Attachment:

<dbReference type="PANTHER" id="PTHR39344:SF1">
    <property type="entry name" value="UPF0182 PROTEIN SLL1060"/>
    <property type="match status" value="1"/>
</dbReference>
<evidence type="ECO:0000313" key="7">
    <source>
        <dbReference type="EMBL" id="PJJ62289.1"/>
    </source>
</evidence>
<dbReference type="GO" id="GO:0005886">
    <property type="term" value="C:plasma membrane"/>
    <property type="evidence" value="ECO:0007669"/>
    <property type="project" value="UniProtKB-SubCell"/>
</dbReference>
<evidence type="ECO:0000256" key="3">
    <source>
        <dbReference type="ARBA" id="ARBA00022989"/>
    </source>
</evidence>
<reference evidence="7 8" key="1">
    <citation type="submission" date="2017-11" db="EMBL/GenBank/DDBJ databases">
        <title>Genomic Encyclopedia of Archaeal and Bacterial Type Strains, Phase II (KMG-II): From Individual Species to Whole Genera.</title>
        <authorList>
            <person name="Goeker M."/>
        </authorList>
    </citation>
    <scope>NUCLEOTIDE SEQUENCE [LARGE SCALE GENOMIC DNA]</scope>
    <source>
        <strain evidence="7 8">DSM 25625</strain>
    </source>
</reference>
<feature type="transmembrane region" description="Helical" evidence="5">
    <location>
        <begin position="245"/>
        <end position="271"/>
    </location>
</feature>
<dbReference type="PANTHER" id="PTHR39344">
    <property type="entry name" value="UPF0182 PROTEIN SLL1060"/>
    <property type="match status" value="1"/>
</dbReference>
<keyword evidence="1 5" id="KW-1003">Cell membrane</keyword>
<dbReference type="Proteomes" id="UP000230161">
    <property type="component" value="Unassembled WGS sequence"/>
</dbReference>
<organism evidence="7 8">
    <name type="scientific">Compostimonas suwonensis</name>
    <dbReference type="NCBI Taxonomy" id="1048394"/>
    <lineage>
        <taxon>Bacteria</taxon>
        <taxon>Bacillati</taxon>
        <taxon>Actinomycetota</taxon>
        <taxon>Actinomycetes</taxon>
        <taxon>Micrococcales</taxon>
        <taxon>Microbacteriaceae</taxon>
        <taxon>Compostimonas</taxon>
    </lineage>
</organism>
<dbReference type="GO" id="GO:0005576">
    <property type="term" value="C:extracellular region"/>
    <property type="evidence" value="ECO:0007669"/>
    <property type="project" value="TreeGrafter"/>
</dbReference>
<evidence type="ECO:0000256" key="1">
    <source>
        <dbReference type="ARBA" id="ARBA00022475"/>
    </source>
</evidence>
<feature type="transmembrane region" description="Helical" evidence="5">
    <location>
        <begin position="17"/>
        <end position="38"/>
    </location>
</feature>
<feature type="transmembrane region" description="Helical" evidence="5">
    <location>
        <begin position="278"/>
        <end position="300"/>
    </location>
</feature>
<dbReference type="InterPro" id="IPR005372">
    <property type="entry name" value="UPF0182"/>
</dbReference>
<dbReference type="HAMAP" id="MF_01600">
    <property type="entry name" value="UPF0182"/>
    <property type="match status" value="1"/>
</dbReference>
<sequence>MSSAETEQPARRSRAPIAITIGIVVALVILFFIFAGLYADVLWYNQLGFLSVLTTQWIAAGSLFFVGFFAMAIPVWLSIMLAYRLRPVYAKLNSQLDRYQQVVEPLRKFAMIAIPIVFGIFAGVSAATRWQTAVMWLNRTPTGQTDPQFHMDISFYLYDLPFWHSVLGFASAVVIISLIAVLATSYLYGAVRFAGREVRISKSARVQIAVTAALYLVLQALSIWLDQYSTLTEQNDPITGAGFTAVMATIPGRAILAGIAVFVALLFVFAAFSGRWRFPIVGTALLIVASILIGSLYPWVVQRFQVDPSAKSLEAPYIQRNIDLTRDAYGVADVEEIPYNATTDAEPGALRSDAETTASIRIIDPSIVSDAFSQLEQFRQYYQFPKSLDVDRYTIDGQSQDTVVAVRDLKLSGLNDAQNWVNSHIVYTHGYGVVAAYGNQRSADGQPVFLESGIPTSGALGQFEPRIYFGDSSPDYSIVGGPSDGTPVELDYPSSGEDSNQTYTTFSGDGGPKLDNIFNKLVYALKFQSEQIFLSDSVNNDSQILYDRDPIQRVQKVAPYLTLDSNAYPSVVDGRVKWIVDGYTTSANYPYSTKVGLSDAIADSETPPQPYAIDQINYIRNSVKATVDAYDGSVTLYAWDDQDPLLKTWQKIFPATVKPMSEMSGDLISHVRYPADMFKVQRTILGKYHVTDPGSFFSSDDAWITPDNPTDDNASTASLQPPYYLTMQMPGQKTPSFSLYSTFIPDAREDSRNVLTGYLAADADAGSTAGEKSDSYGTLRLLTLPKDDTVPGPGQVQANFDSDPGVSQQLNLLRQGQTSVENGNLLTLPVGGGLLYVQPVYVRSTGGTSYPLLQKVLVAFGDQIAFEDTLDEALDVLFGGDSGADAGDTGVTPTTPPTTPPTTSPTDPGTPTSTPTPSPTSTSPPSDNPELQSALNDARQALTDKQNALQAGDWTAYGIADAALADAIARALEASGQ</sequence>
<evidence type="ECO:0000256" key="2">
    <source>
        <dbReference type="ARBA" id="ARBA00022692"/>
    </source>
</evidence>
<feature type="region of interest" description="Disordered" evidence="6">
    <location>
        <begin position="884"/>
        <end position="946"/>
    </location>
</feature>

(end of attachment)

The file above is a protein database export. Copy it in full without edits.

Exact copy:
<dbReference type="PANTHER" id="PTHR39344:SF1">
    <property type="entry name" value="UPF0182 PROTEIN SLL1060"/>
    <property type="match status" value="1"/>
</dbReference>
<evidence type="ECO:0000313" key="7">
    <source>
        <dbReference type="EMBL" id="PJJ62289.1"/>
    </source>
</evidence>
<dbReference type="GO" id="GO:0005886">
    <property type="term" value="C:plasma membrane"/>
    <property type="evidence" value="ECO:0007669"/>
    <property type="project" value="UniProtKB-SubCell"/>
</dbReference>
<evidence type="ECO:0000256" key="3">
    <source>
        <dbReference type="ARBA" id="ARBA00022989"/>
    </source>
</evidence>
<reference evidence="7 8" key="1">
    <citation type="submission" date="2017-11" db="EMBL/GenBank/DDBJ databases">
        <title>Genomic Encyclopedia of Archaeal and Bacterial Type Strains, Phase II (KMG-II): From Individual Species to Whole Genera.</title>
        <authorList>
            <person name="Goeker M."/>
        </authorList>
    </citation>
    <scope>NUCLEOTIDE SEQUENCE [LARGE SCALE GENOMIC DNA]</scope>
    <source>
        <strain evidence="7 8">DSM 25625</strain>
    </source>
</reference>
<feature type="transmembrane region" description="Helical" evidence="5">
    <location>
        <begin position="245"/>
        <end position="271"/>
    </location>
</feature>
<dbReference type="PANTHER" id="PTHR39344">
    <property type="entry name" value="UPF0182 PROTEIN SLL1060"/>
    <property type="match status" value="1"/>
</dbReference>
<keyword evidence="1 5" id="KW-1003">Cell membrane</keyword>
<dbReference type="Proteomes" id="UP000230161">
    <property type="component" value="Unassembled WGS sequence"/>
</dbReference>
<organism evidence="7 8">
    <name type="scientific">Compostimonas suwonensis</name>
    <dbReference type="NCBI Taxonomy" id="1048394"/>
    <lineage>
        <taxon>Bacteria</taxon>
        <taxon>Bacillati</taxon>
        <taxon>Actinomycetota</taxon>
        <taxon>Actinomycetes</taxon>
        <taxon>Micrococcales</taxon>
        <taxon>Microbacteriaceae</taxon>
        <taxon>Compostimonas</taxon>
    </lineage>
</organism>
<dbReference type="GO" id="GO:0005576">
    <property type="term" value="C:extracellular region"/>
    <property type="evidence" value="ECO:0007669"/>
    <property type="project" value="TreeGrafter"/>
</dbReference>
<evidence type="ECO:0000256" key="1">
    <source>
        <dbReference type="ARBA" id="ARBA00022475"/>
    </source>
</evidence>
<feature type="transmembrane region" description="Helical" evidence="5">
    <location>
        <begin position="17"/>
        <end position="38"/>
    </location>
</feature>
<feature type="transmembrane region" description="Helical" evidence="5">
    <location>
        <begin position="278"/>
        <end position="300"/>
    </location>
</feature>
<dbReference type="InterPro" id="IPR005372">
    <property type="entry name" value="UPF0182"/>
</dbReference>
<dbReference type="HAMAP" id="MF_01600">
    <property type="entry name" value="UPF0182"/>
    <property type="match status" value="1"/>
</dbReference>
<sequence>MSSAETEQPARRSRAPIAITIGIVVALVILFFIFAGLYADVLWYNQLGFLSVLTTQWIAAGSLFFVGFFAMAIPVWLSIMLAYRLRPVYAKLNSQLDRYQQVVEPLRKFAMIAIPIVFGIFAGVSAATRWQTAVMWLNRTPTGQTDPQFHMDISFYLYDLPFWHSVLGFASAVVIISLIAVLATSYLYGAVRFAGREVRISKSARVQIAVTAALYLVLQALSIWLDQYSTLTEQNDPITGAGFTAVMATIPGRAILAGIAVFVALLFVFAAFSGRWRFPIVGTALLIVASILIGSLYPWVVQRFQVDPSAKSLEAPYIQRNIDLTRDAYGVADVEEIPYNATTDAEPGALRSDAETTASIRIIDPSIVSDAFSQLEQFRQYYQFPKSLDVDRYTIDGQSQDTVVAVRDLKLSGLNDAQNWVNSHIVYTHGYGVVAAYGNQRSADGQPVFLESGIPTSGALGQFEPRIYFGDSSPDYSIVGGPSDGTPVELDYPSSGEDSNQTYTTFSGDGGPKLDNIFNKLVYALKFQSEQIFLSDSVNNDSQILYDRDPIQRVQKVAPYLTLDSNAYPSVVDGRVKWIVDGYTTSANYPYSTKVGLSDAIADSETPPQPYAIDQINYIRNSVKATVDAYDGSVTLYAWDDQDPLLKTWQKIFPATVKPMSEMSGDLISHVRYPADMFKVQRTILGKYHVTDPGSFFSSDDAWITPDNPTDDNASTASLQPPYYLTMQMPGQKTPSFSLYSTFIPDAREDSRNVLTGYLAADADAGSTAGEKSDSYGTLRLLTLPKDDTVPGPGQVQANFDSDPGVSQQLNLLRQGQTSVENGNLLTLPVGGGLLYVQPVYVRSTGGTSYPLLQKVLVAFGDQIAFEDTLDEALDVLFGGDSGADAGDTGVTPTTPPTTPPTTSPTDPGTPTSTPTPSPTSTSPPSDNPELQSALNDARQALTDKQNALQAGDWTAYGIADAALADAIARALEASGQ</sequence>
<evidence type="ECO:0000256" key="2">
    <source>
        <dbReference type="ARBA" id="ARBA00022692"/>
    </source>
</evidence>
<feature type="region of interest" description="Disordered" evidence="6">
    <location>
        <begin position="884"/>
        <end position="946"/>
    </location>
</feature>